Following up with this lifetime of savings series, we have talked about how to save money in your 20s and how to build solid foundations for your adult financial life, as well as the smart money moves one should make to save money in your 30s. Now let’s see what should be tackled in your 40s.
Make up for your 30s
Again, don’t beat yourself up. You can’t bring back the past, but now it is really, really important that you get on board with good financial habits. It may be a bit depressing seeing others achieving their goals while you barely get started, but it can be done. Pay off as much consumer debt as you can, as it is holding you back, then start planning for retirement. Your kids will always find a way to go to college if you can’t pay for it, whereas no one will pay for your retirement. Well, unless the kid you sent to college turns out to be a money making genius able to support his parents and his growing family in his mid 20s. Odds are slim, so choose retirement.
Upgrade your house
I am not saying buy a multi million mansion you can’t afford, far from it. But you are still robust and thinking straight, so you should make all the heavy work on your house while you still can, like replacing a roof or adding an extension for your teenage kid. Even maybe move to a bigger house. Remember it will only serve you until the kids go to college, which may be 10-15 years max, and you may end up with more house than you can care for, and too big a garden. Cramped quarters are hard for everyone, but it would only be for a few years. In any case, your house should be in great shape and well maintained or it will cost you a lot more down the road.
Prepare for sh*t
If nothing has happened so far, something will, guaranteed. You kid will break a leg, you’ll lose your job, the car will die, the roof will leak, maybe all at once. How will you pay for it? Sadly, the odds of you getting divorced are pretty scary too. Can you afford it?
Hence the importance of building a comfortable cushion of savings to weather the storms life will repeatedly throw at you.
Minimize your taxes
In your 40s, you are making the big bucks. And the taxman loves you for it. Instead of resiliently entering the higher tax bracket, seek advice and look for tax deductions. It can be a computer for your side business, a kid or daycare credit, a solar panel deduction… There are tons of credits and you don’t know them all, so it is usually worth a specialist’s fee to reduce your tax bill.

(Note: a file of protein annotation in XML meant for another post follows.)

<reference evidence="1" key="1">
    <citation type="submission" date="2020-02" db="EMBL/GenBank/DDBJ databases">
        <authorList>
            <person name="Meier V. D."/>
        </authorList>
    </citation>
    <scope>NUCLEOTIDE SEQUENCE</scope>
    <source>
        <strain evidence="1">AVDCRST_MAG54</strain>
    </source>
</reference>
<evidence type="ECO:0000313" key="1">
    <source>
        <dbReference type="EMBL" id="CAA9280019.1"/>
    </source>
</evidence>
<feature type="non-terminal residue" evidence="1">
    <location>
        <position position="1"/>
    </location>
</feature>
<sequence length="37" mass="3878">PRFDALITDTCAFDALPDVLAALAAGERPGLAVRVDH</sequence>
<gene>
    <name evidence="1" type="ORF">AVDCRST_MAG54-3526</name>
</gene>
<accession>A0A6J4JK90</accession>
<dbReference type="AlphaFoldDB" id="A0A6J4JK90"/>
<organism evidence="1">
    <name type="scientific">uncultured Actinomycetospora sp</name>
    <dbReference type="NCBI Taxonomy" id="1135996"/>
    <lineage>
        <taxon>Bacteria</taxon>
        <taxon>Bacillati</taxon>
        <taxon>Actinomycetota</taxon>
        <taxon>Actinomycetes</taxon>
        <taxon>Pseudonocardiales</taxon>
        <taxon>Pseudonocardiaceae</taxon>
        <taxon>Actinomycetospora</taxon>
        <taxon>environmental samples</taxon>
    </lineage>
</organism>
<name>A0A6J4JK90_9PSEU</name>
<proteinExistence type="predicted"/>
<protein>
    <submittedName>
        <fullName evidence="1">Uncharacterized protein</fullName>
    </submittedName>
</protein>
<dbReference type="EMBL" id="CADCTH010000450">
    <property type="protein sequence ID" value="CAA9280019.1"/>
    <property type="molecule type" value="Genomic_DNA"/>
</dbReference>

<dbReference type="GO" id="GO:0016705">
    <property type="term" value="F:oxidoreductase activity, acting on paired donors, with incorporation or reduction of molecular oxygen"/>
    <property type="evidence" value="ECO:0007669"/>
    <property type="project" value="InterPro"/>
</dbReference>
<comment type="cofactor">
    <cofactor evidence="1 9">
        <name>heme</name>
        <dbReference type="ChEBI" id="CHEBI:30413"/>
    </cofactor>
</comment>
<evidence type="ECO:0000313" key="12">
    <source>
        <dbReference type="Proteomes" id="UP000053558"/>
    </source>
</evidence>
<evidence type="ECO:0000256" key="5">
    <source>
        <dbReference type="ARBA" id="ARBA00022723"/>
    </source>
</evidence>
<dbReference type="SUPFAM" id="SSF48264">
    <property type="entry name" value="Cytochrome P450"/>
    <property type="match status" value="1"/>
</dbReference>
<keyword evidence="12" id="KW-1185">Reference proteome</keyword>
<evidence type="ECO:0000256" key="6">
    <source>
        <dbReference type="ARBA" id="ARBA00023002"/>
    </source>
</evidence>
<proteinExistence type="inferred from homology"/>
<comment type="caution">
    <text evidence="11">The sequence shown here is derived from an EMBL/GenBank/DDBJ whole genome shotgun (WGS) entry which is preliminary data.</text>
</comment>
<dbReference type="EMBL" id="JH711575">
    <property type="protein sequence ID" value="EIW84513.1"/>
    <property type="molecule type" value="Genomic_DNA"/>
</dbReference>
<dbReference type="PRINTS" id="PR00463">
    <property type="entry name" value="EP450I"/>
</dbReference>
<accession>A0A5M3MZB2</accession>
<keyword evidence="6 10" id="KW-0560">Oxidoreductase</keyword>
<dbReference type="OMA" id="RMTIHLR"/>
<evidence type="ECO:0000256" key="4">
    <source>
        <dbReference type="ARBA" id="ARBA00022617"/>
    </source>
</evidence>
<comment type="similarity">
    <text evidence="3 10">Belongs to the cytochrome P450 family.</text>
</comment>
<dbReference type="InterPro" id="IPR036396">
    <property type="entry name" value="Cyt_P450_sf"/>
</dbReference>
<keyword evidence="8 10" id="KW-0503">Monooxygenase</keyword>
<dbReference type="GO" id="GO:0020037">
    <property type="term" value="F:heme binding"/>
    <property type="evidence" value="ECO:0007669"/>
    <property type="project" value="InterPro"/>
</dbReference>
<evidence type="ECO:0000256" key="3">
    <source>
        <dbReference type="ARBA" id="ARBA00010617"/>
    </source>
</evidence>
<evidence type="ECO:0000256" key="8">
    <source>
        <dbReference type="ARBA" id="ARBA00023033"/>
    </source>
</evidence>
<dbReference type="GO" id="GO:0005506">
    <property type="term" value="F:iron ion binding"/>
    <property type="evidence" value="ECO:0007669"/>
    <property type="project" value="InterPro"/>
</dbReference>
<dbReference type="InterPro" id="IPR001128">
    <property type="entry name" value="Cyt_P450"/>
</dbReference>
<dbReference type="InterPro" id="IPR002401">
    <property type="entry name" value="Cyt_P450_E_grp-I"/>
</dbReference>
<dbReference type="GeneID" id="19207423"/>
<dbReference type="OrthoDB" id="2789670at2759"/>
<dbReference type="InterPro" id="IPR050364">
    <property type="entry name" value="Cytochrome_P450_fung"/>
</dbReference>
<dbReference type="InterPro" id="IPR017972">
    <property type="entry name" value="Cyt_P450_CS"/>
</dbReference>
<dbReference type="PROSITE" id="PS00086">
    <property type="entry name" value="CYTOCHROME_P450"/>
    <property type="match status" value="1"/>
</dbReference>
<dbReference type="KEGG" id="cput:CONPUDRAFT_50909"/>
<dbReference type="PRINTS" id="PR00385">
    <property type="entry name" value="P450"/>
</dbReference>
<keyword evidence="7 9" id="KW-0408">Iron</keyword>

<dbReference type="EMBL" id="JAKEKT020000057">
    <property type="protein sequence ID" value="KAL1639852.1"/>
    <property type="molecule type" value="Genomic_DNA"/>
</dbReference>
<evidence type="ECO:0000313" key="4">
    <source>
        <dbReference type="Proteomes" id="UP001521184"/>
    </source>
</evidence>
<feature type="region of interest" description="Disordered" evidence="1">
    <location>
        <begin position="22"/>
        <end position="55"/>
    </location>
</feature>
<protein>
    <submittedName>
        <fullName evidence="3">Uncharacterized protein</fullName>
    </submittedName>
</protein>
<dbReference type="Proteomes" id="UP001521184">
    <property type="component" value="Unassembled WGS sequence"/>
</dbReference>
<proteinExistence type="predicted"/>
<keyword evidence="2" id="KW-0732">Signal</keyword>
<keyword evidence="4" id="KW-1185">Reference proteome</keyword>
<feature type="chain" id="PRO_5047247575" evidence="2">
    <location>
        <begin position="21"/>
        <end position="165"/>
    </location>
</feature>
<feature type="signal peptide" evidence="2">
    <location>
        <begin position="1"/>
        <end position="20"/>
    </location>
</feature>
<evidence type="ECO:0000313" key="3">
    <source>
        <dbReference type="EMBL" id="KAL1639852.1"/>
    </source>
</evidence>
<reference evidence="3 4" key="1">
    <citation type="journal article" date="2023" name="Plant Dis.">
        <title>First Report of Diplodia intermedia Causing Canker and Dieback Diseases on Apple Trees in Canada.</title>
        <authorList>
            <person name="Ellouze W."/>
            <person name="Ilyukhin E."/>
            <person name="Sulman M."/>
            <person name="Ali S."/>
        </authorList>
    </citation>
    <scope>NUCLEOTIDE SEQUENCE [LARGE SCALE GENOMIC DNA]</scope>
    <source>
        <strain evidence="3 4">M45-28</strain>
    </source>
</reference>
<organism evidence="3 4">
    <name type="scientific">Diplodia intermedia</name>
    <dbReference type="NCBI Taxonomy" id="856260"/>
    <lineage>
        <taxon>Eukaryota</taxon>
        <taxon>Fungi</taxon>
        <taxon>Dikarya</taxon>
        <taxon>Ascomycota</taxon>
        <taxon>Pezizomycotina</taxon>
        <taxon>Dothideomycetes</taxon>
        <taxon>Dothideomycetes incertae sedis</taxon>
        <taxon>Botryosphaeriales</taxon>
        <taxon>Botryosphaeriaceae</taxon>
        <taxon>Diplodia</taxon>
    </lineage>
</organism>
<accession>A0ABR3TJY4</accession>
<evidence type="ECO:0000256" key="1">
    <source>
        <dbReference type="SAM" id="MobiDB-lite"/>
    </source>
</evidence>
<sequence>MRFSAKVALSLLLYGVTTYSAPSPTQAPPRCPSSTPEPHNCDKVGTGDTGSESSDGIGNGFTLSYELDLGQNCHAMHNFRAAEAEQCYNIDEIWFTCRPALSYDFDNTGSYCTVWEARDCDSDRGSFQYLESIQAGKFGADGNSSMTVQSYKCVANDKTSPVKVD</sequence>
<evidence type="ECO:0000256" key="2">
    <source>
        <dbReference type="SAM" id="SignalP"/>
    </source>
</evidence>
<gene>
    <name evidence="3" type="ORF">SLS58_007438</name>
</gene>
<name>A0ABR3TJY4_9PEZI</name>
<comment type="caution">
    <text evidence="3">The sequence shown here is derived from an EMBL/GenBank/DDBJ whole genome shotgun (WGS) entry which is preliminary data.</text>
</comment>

Now that you are a couple or a family, it is time to discuss finances with your partner. Set your long term goals, review and merge your budgets and your saving plans.
Money is often the reason for divorces and fights, so communication is key there. Sit down with the last bills and statements and see where you want to be in 5, 10 and 25 years.
Prepare your kids
Your kids should now be able to learn about money, and one of the best gift you can give them in life is to prepare them well for the financial world. Teaching them well will also help you save money over the next few years. If they know the value of things and the value of money, they should be less spoiled. They may even take a job to pay for their own stuff!
Another thing you need to talk to them about is how long you will keep on supporting them. My parents made it clear from age 12 or so that I would pay for college and be on my own at 18. I prepared for it, took a lot of jobs in high school and paid for my college without trouble. But if you don’t prepare your kid you can’t just kick him out on his 18th birthday.
Those carefree days are over, now that someone else, and maybe little ones, depend on yourself and your income. It is time to think about life insurance, disability insurance, and of course, home insurance, both building and contents insurance. You should also review your healthcare plan to check conditions about maternity and prenatal care.
Invest for your kids
Your 30s are the time to stop thinking about you and start thinking about your kids. Did you know that if you save £1 a day from conception to college, you could make your kid a millionaire by the time he/she retires? Check the link for the exact math, but that is pretty cool. Your 30s are the time to start a college fund, a car fund, a whatever fund for your kids, so you can afford to kick them out of the house when they turn 18 🙂 just kidding.
Doing all this should help you keep building a solid ground to enter your 40s. See you next time to talk finances and saving money in your 30s.
What would you add to my list if you are over 30?